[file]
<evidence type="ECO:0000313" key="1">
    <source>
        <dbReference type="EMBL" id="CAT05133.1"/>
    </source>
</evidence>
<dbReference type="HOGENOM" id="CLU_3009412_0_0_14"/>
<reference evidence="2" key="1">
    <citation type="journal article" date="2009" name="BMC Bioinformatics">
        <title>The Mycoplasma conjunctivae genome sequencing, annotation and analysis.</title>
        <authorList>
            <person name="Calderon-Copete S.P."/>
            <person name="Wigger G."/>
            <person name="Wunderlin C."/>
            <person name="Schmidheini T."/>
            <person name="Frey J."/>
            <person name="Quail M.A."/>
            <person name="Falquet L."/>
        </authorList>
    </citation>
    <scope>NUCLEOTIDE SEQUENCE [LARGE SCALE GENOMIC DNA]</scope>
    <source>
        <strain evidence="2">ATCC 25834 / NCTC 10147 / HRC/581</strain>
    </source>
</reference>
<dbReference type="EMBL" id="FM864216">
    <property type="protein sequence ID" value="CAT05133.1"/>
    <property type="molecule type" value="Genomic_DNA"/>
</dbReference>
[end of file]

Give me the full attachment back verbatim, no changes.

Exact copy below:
<evidence type="ECO:0000313" key="1">
    <source>
        <dbReference type="EMBL" id="CAT05133.1"/>
    </source>
</evidence>
<dbReference type="HOGENOM" id="CLU_3009412_0_0_14"/>
<reference evidence="2" key="1">
    <citation type="journal article" date="2009" name="BMC Bioinformatics">
        <title>The Mycoplasma conjunctivae genome sequencing, annotation and analysis.</title>
        <authorList>
            <person name="Calderon-Copete S.P."/>
            <person name="Wigger G."/>
            <person name="Wunderlin C."/>
            <person name="Schmidheini T."/>
            <person name="Frey J."/>
            <person name="Quail M.A."/>
            <person name="Falquet L."/>
        </authorList>
    </citation>
    <scope>NUCLEOTIDE SEQUENCE [LARGE SCALE GENOMIC DNA]</scope>
    <source>
        <strain evidence="2">ATCC 25834 / NCTC 10147 / HRC/581</strain>
    </source>
</reference>
<dbReference type="EMBL" id="FM864216">
    <property type="protein sequence ID" value="CAT05133.1"/>
    <property type="molecule type" value="Genomic_DNA"/>
</dbReference>